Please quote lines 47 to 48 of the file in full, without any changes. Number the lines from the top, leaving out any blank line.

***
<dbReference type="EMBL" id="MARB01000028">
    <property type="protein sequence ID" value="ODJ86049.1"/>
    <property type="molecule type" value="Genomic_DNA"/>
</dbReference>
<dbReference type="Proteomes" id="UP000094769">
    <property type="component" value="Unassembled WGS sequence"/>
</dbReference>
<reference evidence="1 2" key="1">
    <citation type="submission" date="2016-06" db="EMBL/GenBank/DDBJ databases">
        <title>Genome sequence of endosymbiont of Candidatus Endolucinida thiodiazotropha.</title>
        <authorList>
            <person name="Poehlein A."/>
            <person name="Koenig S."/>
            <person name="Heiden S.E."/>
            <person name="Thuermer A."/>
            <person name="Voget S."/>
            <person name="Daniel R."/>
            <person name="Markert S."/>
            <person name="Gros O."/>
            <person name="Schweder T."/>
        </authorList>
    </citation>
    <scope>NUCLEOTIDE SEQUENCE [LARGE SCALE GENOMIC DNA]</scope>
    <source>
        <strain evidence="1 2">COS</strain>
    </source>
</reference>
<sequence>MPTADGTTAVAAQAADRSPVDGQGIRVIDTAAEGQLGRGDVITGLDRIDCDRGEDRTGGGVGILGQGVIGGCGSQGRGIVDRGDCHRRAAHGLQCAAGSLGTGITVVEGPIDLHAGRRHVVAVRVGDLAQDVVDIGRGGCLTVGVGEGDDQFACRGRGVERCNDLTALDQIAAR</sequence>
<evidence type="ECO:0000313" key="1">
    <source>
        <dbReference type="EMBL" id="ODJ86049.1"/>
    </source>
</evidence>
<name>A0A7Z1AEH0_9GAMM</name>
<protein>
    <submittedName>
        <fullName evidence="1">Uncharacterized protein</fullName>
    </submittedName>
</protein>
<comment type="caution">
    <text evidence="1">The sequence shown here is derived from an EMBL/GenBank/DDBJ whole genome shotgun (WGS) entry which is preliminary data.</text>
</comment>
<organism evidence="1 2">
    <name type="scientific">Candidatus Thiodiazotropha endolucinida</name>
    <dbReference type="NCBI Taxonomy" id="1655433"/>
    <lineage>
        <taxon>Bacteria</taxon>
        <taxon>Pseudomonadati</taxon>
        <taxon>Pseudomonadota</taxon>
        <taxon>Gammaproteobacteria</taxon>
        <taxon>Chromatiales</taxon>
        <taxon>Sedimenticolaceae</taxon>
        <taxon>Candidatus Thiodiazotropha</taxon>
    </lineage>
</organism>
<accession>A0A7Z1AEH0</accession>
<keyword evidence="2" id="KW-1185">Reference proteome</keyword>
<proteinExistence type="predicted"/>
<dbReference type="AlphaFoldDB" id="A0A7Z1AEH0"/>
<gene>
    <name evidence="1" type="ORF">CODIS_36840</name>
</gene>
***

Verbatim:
        <taxon>Bacteria</taxon>
        <taxon>Pseudomonadati</taxon>